The personal computer industry has become so important to the US economy in so many ways that government regulators are going to give it special attention for years to come.
That's the likely message of the Federal Trade Commission's new antitrust case against the Intel Corp. In just the last few months, federal agencies have now filed suit against both Microsoft and Intel, the software and hardware halves of the PC "Wintel" behemoth. Regulators hint that more related actions may be coming.
But whether Washington should, or can, change high tech's behavior remains an open question. US officials are applying an old tool - antitrust law - to a new industry where many of the old business rules don't apply.
"Is it feasible to try to control the computer industry at all, when the weapon you have at hand is a set of laws which are going to take considerable time to articulate, where everything may have run away from you by the time you get in front of a judge?" says Lawrence Sullivan, a professor at the Southwestern University School of Law in Los Angeles.
Neither the Microsoft case brought by the Justice Department, nor the FTC's Intel case, deal with sweeping theoretical aspects of antitrust law.
Instead, both are relatively narrow complaints that deal with the firms' conduct in trying to improve their products and enter new markets.
The Microsoft case is the bigger of the two. It alleges that the software colossus is unfairly using the dominance of its Windows operating system to try to improve the market prospects of its Explorer World Wide Web browsing tool.
The action "is but the opening salvo in what I believe will be one of the most important antitrust cases in modern history," said Sen. Orrin Hatch (R) of Utah, Judiciary Committee chairman, in June 9 speech to a high-tech trade industry group.
Senator Hatch - whose state is home to one of Microsoft's major rivals - said that freedom of commerce on the Internet was just one of the issues hinging on the case's outcome. Microsoft's Bill Gates sees the case in a different light, of course. He complains that the US government seems to want to punish him for improving his products, and that innovation will be stifled if the Justice Department prevails.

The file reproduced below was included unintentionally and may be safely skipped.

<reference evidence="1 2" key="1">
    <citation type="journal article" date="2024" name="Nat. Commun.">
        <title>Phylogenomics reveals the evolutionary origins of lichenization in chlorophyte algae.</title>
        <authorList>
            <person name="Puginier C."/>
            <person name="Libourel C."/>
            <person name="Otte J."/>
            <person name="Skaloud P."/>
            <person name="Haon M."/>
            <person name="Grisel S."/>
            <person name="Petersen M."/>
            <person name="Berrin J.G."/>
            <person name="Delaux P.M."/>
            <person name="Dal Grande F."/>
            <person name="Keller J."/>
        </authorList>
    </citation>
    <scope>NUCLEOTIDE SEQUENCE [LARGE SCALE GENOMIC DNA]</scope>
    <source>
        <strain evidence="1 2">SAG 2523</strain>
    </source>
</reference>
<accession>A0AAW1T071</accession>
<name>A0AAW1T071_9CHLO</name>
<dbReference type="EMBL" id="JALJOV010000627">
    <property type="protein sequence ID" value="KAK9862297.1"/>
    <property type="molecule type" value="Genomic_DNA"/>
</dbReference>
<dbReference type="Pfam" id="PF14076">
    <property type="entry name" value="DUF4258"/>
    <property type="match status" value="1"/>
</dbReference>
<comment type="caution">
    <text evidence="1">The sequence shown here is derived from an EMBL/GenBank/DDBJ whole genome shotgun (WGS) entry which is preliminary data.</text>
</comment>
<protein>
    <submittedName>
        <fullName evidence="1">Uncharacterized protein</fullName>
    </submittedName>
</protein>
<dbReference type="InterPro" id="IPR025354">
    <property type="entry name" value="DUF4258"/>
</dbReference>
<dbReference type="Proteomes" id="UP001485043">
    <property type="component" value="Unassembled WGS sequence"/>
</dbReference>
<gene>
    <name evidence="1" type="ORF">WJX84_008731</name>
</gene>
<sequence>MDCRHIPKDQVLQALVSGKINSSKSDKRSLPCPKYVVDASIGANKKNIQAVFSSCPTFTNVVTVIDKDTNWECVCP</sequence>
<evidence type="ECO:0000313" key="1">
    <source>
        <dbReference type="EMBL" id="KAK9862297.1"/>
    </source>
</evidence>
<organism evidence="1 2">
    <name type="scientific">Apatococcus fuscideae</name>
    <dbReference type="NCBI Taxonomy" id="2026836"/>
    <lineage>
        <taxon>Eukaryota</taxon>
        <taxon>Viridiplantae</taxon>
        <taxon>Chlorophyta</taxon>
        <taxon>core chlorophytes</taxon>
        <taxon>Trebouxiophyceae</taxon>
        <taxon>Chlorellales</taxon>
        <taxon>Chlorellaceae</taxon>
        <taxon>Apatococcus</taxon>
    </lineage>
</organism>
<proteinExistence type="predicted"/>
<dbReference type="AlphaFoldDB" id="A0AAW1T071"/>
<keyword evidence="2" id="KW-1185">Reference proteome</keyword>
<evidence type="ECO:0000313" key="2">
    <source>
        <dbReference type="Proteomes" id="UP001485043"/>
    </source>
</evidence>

This week's Intel filing is somewhat narrower.
Specifically, the FTC is charging that Intel violated the law by withholding key technical information about its own chips from partners, after it got into spats with them.
These partners competed with Intel on other products, or were potential competitors, says the FTC. Thus regulators judge that Intel's hardball action constitutes restraint of trade.
But a number of experts say the case against Intel exemplifies why antitrust laws may be difficult to apply to the computer industry. There are two reasons for this, they say: the speed with which high tech markets change, and the value the industry places on technical knowledge, otherwise known as "intellectual property."
INTEL may well be dominant now in the PC chip market. The FTC figures it raked in 80 percent of all industry microprocessor revenues last year.
But that may be already changing. The firm misjudged the demand for sub-$1,000 PCs, for instance, and has lost business to other firms that specialize in cheap chips for cheaper PCs. Nor is it dominant at the chip market's top end. Two weeks ago the firm announced a delay in its next-generation Merced chip - ceding ground to Digital Inc., among others.
Thus suing Intel might be like the antitrust case brought years ago against IBM. By the time it was resolved, IBM was not the colossus it had been when the case started. "Not much was accomplished by that case," says Sullivan.
Meanwhile, the Intel case also could define the relationship between antitrust and intellectual property law. Intel spent billions to develop its chips, and was awarded a legal monopoly, via patent, on the intellectual property of their design.
But that's the very data the firm is accused of unfairly withholding from Intergraph Corp., and other partners, following disputes. Intel meant to punish the firms by denying them the ability to produce products based on their popular chips.
In computing "if you lose control of your intellectual property you are dead," says Luke Froeb, an antitrust expert at Vanderbilt University in Nashville, Tenn.